In response to the bad fruit, which left a sour taste, what did God do?

And now I will tell you
    what I will do to my vineyard.
I will remove its hedge,
    and it shall be devoured;
I will break down its wall,
    and it shall be trampled down.
I will make it a waste;
    it shall not be pruned or hoed,
    and briers and thorns shall grow up;
I will also command the clouds
    that they rain no rain upon it.”
(Isaiah 5:5-6)

In other words, God unleashed His judgment on Israel because of their disobediencedespite His love for them.

Having considered both the good and the bad, let us now take a peek into the ugly.

A farmer eagerly awaits to see the fruit of his labour. The months or years of toil give way to joy the moment he can savour succulent and luscious fruit. But what happens if what he gets are just thorns and thistles? He will be justifiably angry and bitterly disappointed for things have really turned ugly. All his effort and investment have come to nothing.

Failure to produce good fruit—bearing bad fruit instead—is bad enough. But nothing could be worse than producing thorns and thistles, which are truly ugly

In God's eye, what do these thorns and thistles symbolise?  We shall soon find out as we examine more references.

                                            Thistle: wild plant with sharp pointed leaves and purple flowers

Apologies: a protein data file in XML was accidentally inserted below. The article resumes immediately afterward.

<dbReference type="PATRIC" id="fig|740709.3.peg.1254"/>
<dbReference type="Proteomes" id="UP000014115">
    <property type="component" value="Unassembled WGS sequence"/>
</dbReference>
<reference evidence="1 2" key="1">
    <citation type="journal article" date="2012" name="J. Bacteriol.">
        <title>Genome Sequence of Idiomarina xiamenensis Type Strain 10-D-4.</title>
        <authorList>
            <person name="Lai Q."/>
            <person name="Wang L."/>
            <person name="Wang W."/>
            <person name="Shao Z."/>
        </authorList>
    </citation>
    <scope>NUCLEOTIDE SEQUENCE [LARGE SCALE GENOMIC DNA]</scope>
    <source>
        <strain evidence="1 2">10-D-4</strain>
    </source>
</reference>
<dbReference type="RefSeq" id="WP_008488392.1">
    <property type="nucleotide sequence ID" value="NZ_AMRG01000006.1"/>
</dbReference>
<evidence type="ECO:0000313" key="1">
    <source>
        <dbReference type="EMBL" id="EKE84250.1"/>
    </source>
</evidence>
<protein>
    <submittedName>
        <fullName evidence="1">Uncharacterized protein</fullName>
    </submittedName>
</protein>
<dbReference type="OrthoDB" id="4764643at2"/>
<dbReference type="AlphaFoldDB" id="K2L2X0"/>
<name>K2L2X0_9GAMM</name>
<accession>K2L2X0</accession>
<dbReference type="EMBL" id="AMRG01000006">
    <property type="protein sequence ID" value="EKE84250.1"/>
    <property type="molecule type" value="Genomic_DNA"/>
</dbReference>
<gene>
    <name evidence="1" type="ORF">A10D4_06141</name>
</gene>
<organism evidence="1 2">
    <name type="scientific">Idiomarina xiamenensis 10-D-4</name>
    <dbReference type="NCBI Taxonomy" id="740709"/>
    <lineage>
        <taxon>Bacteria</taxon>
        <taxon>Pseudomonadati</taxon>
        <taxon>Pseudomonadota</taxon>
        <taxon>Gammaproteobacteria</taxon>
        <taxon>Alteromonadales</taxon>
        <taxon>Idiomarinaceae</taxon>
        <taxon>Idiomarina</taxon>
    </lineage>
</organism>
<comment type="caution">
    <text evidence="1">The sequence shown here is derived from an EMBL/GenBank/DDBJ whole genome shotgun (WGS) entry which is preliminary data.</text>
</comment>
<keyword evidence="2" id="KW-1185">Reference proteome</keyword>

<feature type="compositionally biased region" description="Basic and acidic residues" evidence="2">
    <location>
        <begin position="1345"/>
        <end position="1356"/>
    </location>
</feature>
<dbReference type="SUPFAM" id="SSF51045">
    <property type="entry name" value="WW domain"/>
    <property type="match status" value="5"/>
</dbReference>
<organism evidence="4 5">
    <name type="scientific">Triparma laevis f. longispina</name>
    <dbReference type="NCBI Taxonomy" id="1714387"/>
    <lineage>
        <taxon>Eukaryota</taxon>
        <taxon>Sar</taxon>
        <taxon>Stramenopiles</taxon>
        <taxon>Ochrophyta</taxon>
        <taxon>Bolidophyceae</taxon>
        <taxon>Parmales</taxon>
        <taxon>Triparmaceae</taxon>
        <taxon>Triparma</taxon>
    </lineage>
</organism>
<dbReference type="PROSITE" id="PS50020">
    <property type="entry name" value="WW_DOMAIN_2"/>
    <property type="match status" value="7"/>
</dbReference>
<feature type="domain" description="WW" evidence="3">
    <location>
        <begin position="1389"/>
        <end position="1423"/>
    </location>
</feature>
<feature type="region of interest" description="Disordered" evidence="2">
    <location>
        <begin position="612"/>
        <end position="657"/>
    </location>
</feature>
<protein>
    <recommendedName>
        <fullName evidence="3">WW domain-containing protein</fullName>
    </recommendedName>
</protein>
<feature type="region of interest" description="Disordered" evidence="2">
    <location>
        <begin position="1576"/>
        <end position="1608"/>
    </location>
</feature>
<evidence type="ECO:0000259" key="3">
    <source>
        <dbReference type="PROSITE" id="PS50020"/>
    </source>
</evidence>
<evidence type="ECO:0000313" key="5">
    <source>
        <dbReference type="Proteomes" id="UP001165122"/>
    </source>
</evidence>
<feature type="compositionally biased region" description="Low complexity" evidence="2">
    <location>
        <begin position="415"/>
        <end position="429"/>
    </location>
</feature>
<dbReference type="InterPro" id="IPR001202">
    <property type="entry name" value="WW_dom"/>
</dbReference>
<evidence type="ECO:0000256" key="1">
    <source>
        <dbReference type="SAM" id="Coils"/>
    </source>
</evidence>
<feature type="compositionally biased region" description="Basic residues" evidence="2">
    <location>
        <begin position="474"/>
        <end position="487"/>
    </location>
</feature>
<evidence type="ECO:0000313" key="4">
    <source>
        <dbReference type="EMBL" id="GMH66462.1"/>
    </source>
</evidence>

Let us examine a passage in Hebrews which is difficult and often avoided for it seems harsh to believers, many of whom prefer something soothing and comforting. This passage is on renunciation of the faith (apostasy) and its consequences:

“For it is impossible, in the case of those who have once been enlightened, who have tasted the heavenly gift, and have shared in the Holy Spirit, and have tasted the goodness of the word of God and the powers of the age to come, and then have fallen away, to restore them again to repentance, since they are crucifying once again the Son of God to their own harm and holding him up to contempt. For land that has drunk the rain that often falls on it, and produces a crop useful to those for whose sake it is cultivated, receives a blessing from God. But if it bears thorns and thistles, it is worthless and near to being cursed, and its end is to be burned.”